Scottish independence: Sturgeon is trapped in a constitutional stalemate

Nicola Sturgeon delivering speech on Brexit day Image copyright Reuters
Image caption Nicola Sturgeon made a speech marking Brexit day in Edinburgh

Independence is now Scotland's only route back into the EU, Nicola Sturgeon has told supporters. But at the same time she warned them that it may not happen as soon as they would like.

Patience as well as passion will be required, she said, telling Yes supporters that their task is to persuade a majority of people to support an independent Scotland - and to stop obsessing about how or when another referendum might happen.

The SNP is much cheered by an opinion poll published this week that suggests 51% of Scottish voters would vote in favour of independence. That's the first poll in some time that has shown a majority in favour of leaving the UK. But most of the party's most senior politicians would rather see support running at closer to 60% before they enter a referendum campaign.

They want to focus their efforts on persuading people who voted No in 2014 to change their minds - and believe Brexit creates that opportunity. However, despite a clear majority of voters opting to remain in the EU in 2016, it is notable that support for independence has not grown substantially in the last two and a half years.

"As of 11pm tonight, the UK that Scotland voted to remain part of in 2014 - a UK inside the EU - will no longer be a reality." said Nicola Sturgeon.

She thinks that is reason enough to have another referendum, as well as pointing to successive SNP election victories and a vote in the Scottish Parliament supporting indyref2.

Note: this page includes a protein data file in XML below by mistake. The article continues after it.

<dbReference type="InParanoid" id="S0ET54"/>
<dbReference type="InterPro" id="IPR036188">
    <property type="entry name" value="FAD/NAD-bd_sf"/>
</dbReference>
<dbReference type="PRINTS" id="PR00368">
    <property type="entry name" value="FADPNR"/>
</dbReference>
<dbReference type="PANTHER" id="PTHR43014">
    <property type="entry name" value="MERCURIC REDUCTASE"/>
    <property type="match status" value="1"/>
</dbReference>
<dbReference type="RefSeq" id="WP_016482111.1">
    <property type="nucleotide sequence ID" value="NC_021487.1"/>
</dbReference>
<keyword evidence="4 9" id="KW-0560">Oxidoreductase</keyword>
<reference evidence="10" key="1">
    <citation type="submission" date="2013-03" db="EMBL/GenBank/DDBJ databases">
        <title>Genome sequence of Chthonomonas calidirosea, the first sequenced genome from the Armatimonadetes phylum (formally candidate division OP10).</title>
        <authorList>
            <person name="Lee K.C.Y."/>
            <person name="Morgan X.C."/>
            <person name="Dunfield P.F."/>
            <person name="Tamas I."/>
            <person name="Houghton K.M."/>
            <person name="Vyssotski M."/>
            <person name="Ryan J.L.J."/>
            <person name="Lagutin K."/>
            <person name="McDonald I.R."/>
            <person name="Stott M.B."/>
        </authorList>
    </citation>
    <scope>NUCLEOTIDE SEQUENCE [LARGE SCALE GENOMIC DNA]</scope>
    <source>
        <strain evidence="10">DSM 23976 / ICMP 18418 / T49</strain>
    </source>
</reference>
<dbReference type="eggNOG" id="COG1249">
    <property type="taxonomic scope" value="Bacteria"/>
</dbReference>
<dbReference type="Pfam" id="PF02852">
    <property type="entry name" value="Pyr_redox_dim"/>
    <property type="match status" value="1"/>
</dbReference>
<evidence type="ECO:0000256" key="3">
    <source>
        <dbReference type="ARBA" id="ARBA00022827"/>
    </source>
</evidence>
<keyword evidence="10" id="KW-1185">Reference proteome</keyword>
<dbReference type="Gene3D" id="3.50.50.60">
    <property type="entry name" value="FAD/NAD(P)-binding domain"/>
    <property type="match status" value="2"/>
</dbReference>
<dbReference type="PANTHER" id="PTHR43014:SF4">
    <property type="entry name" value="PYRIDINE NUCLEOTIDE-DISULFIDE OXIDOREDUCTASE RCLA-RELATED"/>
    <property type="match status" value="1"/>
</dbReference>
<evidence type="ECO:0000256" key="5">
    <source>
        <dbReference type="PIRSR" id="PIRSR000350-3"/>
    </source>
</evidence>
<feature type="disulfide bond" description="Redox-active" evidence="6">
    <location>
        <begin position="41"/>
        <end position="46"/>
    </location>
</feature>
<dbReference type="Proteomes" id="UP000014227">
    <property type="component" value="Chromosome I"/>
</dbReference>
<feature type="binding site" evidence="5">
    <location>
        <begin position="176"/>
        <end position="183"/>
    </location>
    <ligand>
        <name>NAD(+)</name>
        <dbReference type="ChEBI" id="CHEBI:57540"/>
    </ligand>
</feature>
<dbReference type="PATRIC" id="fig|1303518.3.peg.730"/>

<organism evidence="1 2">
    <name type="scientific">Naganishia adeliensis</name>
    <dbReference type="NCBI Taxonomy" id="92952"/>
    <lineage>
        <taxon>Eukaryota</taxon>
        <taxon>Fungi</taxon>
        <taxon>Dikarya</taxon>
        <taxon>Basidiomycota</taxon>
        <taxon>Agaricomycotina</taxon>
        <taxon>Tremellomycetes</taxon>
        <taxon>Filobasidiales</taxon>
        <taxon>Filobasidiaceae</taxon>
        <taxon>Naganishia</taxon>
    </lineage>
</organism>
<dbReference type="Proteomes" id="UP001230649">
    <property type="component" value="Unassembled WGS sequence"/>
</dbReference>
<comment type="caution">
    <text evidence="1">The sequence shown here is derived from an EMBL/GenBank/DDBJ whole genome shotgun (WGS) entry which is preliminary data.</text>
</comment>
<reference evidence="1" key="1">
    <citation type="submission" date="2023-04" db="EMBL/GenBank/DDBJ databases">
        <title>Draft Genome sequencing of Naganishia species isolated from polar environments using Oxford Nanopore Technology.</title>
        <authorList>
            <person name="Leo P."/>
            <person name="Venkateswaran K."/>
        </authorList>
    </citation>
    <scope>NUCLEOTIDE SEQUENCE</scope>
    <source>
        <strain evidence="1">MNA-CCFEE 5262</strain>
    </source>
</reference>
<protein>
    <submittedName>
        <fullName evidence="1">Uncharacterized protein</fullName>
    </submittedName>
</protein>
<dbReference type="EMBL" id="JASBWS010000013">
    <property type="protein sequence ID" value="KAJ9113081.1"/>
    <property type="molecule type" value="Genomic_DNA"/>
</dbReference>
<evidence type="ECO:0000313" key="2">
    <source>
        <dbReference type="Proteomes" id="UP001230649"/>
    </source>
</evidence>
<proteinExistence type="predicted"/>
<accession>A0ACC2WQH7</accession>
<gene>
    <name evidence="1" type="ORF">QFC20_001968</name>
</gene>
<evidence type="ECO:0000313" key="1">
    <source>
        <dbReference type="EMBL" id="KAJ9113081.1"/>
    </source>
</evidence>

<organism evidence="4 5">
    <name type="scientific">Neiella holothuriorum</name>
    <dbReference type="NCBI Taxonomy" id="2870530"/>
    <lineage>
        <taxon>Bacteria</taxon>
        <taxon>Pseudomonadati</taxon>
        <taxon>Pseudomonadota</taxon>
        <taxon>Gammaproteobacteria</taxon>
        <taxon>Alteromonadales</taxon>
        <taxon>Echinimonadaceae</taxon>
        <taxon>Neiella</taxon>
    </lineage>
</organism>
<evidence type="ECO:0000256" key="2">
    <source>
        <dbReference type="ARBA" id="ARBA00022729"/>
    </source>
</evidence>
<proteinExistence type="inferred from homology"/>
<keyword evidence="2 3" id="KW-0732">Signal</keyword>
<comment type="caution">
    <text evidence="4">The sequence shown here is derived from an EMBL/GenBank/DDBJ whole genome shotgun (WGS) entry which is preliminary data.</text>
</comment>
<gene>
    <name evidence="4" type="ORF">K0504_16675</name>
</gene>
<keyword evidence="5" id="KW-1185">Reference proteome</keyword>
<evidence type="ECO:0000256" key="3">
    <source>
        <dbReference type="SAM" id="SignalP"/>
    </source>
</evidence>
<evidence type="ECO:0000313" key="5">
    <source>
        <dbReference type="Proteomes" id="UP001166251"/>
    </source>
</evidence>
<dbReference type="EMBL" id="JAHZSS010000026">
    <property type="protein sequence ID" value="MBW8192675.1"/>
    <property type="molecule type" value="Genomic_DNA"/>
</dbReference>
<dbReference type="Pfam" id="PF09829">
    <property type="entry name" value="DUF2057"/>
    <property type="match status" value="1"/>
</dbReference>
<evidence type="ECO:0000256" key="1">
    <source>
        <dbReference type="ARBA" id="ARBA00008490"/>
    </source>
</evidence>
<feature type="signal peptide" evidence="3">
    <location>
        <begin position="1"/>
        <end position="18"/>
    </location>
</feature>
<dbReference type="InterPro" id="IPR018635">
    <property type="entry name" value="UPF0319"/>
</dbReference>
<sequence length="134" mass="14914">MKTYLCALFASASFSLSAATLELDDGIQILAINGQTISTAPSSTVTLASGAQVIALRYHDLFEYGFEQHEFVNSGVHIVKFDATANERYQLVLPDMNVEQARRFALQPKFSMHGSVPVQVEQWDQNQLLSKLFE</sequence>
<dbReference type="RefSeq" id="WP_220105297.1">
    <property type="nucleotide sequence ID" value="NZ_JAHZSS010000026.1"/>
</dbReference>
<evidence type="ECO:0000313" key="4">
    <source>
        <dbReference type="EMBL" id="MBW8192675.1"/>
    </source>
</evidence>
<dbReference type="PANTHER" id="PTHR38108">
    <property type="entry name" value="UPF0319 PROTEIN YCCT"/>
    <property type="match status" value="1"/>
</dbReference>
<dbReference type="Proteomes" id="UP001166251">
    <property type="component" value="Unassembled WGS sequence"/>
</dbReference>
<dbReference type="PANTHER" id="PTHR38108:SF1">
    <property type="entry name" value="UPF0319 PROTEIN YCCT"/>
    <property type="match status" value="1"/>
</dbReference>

But Nicola Sturgeon is trapped in a constitutional stalemate with Boris Johnson. Every time she asks for his agreement to hold another referendum, he gives her a flat "no". She can't force him to change his mind and she can't have a legally binding vote without his permission.

Image copyright PA Media
Image caption Nicola Sturgeon is locked in a constitutional stalemate with Boris Johnson

Impatient members of her party would like her to take dramatic action, like holding a wildcat vote without agreement from Westminster. Today she suggested she might explore the legality of holding a consultative vote - but made clear that is not her preferred option.

Don't get stuck arguing about the process of getting to a vote, she insisted - but "focus on building and winning the political case for independence".

Nicola Sturgeon knows that case is not yet won. If she was able to hold an independence referendum this year she would not be certain of victory. And if she can significantly increase support amongst Scottish voters that - she hopes - will make it harder for Westminster to refuse to allow indyref2.

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